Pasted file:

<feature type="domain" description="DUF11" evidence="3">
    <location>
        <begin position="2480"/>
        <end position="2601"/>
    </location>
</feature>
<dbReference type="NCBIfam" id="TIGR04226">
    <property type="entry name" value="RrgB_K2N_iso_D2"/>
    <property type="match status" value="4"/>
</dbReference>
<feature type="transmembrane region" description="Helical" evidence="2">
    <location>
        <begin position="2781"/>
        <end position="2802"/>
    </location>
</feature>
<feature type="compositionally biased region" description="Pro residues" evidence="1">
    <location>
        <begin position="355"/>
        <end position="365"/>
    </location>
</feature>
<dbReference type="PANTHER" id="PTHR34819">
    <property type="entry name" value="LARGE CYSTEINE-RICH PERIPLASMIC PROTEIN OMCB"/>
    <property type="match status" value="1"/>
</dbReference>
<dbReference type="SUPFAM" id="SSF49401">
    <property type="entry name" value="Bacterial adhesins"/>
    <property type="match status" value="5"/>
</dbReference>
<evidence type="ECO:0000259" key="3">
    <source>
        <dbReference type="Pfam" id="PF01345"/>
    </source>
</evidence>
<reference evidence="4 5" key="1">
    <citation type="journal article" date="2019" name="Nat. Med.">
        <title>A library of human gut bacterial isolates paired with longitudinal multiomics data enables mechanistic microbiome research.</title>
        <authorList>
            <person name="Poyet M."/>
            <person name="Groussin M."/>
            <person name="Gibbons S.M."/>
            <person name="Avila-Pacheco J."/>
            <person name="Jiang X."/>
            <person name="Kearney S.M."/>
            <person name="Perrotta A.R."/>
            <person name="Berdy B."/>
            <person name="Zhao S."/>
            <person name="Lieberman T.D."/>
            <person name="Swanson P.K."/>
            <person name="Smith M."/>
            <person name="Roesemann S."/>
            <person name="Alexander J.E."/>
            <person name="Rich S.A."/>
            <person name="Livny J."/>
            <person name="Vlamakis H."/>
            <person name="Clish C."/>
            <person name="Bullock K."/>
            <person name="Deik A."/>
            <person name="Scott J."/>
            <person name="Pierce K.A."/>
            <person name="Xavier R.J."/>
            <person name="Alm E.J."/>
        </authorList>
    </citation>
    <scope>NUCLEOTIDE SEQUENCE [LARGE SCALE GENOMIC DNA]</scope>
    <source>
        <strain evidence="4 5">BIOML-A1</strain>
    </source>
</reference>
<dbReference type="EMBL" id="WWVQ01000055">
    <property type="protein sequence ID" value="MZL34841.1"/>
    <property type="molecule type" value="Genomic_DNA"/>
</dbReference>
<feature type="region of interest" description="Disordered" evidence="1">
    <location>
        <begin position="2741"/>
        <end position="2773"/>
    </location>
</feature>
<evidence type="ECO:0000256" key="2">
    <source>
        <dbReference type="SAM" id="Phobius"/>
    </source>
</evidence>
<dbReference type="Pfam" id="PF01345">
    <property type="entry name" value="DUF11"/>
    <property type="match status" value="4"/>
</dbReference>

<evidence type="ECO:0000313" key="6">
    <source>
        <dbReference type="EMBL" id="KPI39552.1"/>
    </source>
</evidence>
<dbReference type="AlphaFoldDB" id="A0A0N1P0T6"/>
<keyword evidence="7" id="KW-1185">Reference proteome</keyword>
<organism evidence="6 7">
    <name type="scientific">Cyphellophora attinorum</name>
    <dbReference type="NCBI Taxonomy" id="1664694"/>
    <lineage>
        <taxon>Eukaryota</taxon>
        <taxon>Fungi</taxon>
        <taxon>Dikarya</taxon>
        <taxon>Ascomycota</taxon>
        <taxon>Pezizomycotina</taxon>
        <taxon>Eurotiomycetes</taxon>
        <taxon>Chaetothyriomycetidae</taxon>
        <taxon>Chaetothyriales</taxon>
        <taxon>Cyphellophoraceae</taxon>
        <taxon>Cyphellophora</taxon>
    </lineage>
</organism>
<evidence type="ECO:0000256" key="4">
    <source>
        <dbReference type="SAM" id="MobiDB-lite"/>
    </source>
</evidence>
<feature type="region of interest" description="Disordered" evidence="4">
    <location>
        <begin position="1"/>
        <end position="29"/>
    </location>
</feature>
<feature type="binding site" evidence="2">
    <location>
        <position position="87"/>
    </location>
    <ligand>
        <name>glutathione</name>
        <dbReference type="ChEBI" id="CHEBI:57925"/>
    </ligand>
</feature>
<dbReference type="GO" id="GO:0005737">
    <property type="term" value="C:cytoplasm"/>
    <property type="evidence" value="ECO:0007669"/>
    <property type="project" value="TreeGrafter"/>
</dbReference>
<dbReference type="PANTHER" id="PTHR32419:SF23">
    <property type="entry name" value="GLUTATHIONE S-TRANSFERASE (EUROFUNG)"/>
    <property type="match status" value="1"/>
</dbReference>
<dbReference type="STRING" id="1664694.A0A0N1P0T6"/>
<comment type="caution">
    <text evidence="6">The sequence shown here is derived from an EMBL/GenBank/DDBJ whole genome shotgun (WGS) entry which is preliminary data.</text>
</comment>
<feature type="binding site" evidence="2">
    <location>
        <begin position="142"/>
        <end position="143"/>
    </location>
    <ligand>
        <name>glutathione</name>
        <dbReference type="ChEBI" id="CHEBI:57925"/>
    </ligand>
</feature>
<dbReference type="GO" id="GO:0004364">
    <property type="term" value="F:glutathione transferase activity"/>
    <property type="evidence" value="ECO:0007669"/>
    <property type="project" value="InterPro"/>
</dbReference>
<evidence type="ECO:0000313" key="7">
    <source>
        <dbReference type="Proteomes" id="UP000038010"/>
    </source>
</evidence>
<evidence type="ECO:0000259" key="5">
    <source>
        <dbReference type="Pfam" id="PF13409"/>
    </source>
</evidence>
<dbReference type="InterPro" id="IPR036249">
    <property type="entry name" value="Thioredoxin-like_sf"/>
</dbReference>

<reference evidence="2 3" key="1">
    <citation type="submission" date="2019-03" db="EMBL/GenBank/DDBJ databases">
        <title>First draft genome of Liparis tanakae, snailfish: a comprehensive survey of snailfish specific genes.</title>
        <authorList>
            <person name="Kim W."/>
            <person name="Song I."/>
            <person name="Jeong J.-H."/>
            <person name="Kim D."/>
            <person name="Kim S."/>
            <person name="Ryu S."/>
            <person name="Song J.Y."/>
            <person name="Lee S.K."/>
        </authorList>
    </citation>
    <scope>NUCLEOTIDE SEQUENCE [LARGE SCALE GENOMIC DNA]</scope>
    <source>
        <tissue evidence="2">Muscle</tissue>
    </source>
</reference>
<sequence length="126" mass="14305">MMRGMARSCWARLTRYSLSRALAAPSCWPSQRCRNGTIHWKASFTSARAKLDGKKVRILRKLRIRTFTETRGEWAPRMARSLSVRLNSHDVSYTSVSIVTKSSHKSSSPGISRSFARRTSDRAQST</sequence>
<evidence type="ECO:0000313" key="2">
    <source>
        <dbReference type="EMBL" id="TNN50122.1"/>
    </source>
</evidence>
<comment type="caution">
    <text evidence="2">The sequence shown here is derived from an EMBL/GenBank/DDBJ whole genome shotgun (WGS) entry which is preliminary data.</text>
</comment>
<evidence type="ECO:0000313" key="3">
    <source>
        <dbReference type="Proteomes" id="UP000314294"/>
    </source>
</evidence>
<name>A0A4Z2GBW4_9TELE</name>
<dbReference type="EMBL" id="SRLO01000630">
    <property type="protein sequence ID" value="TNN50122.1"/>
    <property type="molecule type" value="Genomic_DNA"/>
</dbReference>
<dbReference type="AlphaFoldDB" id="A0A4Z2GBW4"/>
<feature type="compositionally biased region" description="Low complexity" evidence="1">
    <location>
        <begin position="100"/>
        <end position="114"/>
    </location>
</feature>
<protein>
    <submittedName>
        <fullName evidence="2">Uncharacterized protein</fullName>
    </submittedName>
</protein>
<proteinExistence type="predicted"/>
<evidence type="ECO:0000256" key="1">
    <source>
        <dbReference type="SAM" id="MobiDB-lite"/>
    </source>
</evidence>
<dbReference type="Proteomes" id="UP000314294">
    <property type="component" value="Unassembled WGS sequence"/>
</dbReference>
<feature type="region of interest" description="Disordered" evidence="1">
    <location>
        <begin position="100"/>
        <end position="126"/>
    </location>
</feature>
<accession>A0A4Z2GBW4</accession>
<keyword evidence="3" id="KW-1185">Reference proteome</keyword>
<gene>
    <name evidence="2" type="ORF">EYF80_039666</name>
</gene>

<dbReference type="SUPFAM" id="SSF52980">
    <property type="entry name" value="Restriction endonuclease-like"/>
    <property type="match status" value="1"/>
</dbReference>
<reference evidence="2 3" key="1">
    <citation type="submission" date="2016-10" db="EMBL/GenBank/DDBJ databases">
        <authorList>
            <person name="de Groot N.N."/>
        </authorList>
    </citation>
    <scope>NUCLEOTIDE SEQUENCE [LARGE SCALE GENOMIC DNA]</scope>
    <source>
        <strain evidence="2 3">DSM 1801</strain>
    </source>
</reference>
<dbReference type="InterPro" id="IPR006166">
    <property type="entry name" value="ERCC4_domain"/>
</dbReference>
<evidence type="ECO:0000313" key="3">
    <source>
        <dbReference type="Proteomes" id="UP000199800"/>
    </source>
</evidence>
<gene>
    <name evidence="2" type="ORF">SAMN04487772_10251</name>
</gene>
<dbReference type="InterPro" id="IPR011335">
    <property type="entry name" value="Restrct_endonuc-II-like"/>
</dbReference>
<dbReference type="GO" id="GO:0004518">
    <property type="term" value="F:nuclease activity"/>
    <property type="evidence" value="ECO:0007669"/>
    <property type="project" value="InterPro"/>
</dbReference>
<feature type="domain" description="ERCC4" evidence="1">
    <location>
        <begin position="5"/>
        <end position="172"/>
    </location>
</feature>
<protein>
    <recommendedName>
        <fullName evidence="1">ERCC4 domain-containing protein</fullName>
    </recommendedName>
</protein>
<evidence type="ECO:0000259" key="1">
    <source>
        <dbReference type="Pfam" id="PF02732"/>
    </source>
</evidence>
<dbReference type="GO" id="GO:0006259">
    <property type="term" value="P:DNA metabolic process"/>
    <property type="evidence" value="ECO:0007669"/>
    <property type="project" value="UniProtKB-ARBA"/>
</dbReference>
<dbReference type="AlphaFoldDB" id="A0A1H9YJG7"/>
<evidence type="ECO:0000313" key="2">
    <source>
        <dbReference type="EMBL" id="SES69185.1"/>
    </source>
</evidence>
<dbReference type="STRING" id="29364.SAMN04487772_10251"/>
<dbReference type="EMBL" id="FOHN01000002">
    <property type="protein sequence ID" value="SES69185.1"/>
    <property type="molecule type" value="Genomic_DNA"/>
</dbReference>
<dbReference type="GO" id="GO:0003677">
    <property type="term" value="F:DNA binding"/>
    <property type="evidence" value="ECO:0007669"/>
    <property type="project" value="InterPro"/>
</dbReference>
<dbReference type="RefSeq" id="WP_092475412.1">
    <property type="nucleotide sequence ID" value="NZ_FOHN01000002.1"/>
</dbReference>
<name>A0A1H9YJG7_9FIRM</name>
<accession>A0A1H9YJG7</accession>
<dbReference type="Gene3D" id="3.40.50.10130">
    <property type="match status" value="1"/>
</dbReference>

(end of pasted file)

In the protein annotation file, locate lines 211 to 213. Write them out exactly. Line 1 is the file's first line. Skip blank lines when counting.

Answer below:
</dbReference>
<dbReference type="AlphaFoldDB" id="A0A4Z2GBW4"/>
<feature type="compositionally biased region" description="Low complexity" evidence="1">